But, too, Dagg was told the city is in discussions with a company interested in Stillwater. So be patient. We will get back to you.
“Once they exhausted the recruitment — whether it’s a success or not — they would revisit the idea,” Dagg said.
Weaver declined to comment about the recruitment.
For the record, Dagg hasn’t read the grand jury report. He still believes in Stillwater. And like many of the park’s proponents, Dagg thinks once the first company starts building, others will soon follow.
Dagg is no stranger to “radical” thinking when it comes to Stillwater. He spearheaded the city of Redding’s “Radical 10 in '10” in 2009, a program meant to jump-start an economy in the depths of a recession. Among the initiatives was a land-for-jobs deal in which the city would have given away the first lot at Stillwater.
Southern Aluminum Finishing was primed to take the city up on its offer. But, ironically, the manufacturer discovered Stillwater’s “shovel-ready” moniker wasn’t necessarily accurate. What finally changed Southern Aluminum’s mind not to build in Stillwater was the chance to buy a bank-owned building in Redding.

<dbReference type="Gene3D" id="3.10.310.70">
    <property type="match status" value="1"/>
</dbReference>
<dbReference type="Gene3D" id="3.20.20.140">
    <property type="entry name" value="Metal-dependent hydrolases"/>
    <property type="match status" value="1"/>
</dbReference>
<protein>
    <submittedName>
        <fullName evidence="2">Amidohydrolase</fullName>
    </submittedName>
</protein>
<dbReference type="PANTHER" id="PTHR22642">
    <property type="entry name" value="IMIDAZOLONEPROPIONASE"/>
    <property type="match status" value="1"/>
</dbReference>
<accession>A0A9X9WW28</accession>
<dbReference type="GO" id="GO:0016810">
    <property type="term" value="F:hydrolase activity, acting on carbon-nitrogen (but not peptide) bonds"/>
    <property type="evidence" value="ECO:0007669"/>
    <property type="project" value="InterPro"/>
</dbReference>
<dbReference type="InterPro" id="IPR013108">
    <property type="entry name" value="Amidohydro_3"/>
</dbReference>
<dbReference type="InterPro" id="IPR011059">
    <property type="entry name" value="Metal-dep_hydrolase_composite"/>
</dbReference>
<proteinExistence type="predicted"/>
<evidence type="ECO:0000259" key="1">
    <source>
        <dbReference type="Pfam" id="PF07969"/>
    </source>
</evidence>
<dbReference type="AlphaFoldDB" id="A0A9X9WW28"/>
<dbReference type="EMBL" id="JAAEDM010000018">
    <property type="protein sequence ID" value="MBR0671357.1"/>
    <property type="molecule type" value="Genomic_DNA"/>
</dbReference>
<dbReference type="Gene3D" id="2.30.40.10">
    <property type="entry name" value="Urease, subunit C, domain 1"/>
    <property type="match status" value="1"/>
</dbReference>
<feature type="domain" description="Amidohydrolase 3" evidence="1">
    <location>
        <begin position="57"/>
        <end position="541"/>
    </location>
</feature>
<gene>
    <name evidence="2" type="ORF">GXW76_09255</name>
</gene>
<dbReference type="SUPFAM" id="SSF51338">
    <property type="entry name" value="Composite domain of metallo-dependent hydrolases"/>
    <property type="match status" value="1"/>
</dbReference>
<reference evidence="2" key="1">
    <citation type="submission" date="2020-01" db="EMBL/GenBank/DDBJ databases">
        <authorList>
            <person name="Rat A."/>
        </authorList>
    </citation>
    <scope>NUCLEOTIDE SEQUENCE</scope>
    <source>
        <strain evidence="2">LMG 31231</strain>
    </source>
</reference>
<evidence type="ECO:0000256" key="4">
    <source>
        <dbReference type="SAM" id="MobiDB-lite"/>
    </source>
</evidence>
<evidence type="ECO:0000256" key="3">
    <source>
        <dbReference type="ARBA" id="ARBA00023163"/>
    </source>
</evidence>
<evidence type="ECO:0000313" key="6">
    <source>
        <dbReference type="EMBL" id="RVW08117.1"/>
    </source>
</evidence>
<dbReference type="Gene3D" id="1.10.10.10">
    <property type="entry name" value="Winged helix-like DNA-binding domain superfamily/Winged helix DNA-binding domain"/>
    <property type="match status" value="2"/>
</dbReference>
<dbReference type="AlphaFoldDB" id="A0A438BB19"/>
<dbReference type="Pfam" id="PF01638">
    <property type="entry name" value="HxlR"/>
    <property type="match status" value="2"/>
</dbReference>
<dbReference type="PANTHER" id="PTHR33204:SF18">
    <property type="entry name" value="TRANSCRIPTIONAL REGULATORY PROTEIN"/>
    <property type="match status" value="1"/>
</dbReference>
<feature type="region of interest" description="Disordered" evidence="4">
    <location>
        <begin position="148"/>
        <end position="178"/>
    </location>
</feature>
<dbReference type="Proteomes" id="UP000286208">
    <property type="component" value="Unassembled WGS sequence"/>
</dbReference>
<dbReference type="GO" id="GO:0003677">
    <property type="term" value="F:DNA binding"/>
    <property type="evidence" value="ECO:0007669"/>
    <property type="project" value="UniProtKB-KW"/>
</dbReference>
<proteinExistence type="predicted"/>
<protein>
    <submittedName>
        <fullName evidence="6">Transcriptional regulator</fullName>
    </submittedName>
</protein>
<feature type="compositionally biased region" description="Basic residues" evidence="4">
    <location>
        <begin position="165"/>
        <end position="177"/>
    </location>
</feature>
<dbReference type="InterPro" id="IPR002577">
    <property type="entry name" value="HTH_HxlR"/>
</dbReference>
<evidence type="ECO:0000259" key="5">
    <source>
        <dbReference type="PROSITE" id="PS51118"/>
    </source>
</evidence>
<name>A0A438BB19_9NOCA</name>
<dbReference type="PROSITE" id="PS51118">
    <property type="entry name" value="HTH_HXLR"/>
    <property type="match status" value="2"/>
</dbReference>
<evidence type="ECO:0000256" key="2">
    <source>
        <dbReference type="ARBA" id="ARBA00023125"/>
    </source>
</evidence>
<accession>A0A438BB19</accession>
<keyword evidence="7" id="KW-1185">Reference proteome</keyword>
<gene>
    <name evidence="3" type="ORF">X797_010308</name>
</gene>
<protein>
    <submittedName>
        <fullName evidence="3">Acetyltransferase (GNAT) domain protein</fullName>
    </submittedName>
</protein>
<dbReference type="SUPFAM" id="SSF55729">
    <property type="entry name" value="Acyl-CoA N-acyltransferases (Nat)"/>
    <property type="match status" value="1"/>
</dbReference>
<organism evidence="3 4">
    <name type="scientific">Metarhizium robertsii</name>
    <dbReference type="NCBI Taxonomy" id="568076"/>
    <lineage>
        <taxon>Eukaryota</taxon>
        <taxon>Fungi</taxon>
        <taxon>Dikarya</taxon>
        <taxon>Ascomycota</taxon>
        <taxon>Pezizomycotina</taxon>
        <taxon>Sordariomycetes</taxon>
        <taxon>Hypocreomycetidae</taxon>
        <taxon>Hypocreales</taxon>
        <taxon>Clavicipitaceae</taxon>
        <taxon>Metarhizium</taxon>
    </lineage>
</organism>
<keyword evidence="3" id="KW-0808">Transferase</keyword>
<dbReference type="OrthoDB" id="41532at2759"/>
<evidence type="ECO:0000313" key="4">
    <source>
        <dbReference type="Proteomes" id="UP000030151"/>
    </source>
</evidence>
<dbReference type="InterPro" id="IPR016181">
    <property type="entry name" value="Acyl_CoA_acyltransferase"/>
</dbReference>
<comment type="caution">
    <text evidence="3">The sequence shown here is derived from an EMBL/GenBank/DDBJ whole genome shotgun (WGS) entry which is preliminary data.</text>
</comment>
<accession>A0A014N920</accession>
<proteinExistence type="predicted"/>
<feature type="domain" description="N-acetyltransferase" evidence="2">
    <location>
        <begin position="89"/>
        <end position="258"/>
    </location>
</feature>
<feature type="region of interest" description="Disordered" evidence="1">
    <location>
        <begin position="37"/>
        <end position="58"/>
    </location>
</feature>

Which highlights the fact that Stillwater is not only competing for jobs with other communities but also its own community. There is a lot of empty commercial land for sale in Redding.
Stillwater Business Park was the EDC’s idea.
The organization identified the site and had an engineering analysis done on the property in 1999. The engineer’s report said the site was doable as an industrial park.
We reached out to the EDC the day of the grand jury report. EDC President Tony Giovaniello told reporter Schultz he had not read the report so was not yet ready to comment.
Then on Thursday, two days after the grand jury report came out, Giovaniello, in a prepared statement, said the EDC respects the grand jury’s report and the work that went into it. The EDC still sees Stillwater as an asset and will continue to evaluate the grand jury’s findings and recommendations.